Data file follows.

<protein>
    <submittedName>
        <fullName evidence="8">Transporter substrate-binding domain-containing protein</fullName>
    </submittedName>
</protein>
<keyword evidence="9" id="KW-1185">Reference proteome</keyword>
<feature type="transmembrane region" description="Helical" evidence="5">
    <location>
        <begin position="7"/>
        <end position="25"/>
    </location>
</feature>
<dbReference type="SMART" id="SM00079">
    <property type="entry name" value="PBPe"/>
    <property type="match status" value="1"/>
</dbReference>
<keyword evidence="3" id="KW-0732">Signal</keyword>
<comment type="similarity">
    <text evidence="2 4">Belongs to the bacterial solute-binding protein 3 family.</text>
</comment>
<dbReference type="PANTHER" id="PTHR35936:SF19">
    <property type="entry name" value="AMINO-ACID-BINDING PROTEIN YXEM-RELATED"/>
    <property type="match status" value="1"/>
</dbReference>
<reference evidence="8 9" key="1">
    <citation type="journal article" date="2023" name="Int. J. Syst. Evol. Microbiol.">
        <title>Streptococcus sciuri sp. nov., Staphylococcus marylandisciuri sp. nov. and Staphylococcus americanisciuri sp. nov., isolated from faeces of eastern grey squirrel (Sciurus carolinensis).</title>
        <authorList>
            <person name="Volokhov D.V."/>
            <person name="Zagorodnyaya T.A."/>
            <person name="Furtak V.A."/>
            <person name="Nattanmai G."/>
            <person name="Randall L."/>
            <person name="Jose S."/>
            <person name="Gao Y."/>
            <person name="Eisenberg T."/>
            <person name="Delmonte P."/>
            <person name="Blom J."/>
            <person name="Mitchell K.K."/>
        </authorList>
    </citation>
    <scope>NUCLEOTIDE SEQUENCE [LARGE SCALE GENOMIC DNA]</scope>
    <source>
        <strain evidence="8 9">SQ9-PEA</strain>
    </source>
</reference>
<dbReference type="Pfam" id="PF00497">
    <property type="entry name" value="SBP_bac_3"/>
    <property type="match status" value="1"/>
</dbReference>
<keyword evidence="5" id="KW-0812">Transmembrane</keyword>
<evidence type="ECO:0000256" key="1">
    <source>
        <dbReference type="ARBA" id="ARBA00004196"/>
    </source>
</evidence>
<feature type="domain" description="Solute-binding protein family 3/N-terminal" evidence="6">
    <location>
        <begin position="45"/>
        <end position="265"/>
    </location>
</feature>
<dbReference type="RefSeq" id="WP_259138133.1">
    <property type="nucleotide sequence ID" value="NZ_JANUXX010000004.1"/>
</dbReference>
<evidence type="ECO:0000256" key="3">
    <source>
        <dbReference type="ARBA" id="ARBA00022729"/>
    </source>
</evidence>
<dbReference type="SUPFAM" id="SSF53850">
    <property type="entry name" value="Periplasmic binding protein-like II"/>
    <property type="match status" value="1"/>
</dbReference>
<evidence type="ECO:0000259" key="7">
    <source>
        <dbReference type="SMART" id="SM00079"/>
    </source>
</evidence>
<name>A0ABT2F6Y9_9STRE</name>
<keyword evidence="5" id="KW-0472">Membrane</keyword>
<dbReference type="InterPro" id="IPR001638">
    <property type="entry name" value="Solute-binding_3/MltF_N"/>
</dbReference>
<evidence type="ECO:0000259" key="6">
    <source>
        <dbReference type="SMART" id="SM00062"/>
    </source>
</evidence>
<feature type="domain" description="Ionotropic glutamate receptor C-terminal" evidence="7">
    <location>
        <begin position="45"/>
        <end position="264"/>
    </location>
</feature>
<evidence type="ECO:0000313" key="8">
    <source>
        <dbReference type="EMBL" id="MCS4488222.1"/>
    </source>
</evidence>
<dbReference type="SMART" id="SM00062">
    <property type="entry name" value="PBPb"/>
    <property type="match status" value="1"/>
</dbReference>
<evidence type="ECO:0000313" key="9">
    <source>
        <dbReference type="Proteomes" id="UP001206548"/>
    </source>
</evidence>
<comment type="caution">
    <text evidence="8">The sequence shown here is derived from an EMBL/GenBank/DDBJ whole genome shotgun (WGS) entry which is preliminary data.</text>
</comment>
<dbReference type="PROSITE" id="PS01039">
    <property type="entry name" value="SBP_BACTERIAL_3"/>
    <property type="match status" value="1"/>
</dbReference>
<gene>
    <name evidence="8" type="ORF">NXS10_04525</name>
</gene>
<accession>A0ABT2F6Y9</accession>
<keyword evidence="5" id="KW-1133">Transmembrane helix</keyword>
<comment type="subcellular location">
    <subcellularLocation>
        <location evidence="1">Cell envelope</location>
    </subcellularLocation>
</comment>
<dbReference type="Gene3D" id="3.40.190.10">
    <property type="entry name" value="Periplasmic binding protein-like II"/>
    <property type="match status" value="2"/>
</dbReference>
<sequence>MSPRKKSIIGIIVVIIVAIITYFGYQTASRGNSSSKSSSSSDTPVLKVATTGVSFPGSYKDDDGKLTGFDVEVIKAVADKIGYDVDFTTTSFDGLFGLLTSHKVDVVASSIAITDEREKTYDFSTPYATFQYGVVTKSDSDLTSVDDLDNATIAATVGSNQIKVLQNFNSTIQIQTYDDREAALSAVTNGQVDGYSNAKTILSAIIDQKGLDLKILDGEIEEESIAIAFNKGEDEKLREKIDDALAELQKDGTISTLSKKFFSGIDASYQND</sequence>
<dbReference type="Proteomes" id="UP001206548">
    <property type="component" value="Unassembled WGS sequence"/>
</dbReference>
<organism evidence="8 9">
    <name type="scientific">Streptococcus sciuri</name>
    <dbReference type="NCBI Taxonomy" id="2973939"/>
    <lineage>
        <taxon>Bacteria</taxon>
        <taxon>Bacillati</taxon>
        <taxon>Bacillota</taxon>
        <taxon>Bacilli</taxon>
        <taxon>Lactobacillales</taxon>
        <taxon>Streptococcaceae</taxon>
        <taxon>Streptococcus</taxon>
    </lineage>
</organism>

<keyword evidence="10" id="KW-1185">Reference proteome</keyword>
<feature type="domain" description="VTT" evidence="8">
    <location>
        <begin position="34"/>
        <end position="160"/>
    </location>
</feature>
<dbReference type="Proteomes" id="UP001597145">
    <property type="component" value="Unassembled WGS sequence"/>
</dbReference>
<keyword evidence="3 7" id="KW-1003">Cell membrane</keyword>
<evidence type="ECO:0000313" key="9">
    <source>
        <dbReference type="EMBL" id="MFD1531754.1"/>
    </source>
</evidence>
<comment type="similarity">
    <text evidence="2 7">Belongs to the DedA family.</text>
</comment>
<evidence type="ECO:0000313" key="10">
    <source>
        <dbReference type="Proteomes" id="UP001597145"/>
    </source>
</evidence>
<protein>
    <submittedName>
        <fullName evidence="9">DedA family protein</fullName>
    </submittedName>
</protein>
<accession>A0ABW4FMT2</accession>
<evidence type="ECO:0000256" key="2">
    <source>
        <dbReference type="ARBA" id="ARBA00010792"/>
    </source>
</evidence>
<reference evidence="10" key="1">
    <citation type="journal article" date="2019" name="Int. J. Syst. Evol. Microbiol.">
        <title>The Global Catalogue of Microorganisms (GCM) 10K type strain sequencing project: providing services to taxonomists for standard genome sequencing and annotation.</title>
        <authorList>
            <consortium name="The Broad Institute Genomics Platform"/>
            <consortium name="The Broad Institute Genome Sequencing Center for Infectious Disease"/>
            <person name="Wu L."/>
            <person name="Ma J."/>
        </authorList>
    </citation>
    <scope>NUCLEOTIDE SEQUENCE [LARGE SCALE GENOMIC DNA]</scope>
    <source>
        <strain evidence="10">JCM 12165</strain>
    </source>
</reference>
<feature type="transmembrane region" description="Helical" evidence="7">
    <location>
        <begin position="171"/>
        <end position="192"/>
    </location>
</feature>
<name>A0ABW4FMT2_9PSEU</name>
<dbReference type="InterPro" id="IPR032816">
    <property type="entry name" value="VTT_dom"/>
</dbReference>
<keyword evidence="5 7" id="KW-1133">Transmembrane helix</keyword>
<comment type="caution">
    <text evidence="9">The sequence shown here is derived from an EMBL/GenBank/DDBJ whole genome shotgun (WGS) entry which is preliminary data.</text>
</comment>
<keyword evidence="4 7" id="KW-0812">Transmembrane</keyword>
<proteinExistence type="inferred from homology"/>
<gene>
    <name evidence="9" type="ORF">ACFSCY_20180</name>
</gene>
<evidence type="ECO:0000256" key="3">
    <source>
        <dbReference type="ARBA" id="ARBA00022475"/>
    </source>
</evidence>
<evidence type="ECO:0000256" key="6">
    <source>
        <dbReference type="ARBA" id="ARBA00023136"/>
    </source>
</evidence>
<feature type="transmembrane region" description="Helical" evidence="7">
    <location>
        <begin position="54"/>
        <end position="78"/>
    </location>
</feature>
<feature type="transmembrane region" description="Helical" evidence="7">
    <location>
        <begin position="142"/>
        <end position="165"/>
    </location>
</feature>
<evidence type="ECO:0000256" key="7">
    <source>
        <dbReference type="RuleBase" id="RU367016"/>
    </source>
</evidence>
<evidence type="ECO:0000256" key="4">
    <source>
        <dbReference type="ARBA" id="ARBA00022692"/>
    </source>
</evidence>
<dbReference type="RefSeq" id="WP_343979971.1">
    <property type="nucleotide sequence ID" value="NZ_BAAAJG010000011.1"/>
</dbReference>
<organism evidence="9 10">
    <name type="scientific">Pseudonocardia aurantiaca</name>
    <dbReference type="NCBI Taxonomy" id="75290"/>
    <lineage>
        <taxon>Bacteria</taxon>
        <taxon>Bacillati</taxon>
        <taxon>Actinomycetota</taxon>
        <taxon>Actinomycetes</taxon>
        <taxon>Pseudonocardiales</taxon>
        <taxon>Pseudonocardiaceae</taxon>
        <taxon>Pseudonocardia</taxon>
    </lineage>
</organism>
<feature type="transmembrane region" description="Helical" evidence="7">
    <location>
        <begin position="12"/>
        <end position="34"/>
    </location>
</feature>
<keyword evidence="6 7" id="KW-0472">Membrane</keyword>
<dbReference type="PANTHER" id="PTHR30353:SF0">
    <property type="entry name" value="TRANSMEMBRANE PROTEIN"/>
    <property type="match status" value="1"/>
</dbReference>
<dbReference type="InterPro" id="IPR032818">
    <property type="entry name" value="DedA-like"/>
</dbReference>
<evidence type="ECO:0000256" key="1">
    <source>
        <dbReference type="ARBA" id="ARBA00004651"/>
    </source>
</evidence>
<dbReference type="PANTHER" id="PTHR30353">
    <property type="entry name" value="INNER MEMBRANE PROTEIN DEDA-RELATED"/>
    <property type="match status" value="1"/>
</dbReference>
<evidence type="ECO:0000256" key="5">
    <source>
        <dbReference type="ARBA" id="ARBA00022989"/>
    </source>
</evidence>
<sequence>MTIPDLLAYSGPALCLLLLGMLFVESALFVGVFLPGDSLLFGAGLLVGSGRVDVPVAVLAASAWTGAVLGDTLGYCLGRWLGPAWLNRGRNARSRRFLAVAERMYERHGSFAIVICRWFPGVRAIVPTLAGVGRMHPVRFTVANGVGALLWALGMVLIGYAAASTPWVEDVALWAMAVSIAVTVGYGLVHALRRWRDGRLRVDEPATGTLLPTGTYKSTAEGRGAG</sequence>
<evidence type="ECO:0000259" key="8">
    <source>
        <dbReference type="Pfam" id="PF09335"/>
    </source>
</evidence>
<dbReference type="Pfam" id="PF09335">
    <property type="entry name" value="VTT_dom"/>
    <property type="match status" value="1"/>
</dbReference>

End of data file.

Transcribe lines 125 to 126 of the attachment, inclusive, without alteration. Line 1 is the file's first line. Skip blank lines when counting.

    </subcellularLocation>
</comment>